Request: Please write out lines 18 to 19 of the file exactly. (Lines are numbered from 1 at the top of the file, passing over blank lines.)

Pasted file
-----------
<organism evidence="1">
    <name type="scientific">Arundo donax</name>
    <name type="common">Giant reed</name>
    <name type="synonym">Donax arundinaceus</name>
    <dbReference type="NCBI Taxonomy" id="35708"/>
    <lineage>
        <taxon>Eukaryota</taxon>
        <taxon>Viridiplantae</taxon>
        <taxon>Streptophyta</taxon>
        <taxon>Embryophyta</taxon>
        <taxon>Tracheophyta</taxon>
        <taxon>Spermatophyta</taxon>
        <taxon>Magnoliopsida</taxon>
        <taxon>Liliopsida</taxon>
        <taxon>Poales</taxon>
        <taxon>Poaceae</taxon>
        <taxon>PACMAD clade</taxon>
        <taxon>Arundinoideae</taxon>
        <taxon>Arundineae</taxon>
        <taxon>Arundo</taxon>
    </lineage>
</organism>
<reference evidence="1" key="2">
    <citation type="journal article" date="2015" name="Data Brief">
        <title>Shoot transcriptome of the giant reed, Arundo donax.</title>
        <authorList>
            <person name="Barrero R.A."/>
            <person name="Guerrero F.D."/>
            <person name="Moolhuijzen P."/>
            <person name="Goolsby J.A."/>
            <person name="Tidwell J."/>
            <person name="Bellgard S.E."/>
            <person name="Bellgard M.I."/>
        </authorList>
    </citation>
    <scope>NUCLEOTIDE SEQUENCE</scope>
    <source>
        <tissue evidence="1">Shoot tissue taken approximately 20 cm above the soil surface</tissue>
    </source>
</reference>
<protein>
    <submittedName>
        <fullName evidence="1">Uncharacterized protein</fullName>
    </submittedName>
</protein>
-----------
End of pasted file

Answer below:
        <taxon>Arundinoideae</taxon>
        <taxon>Arundineae</taxon>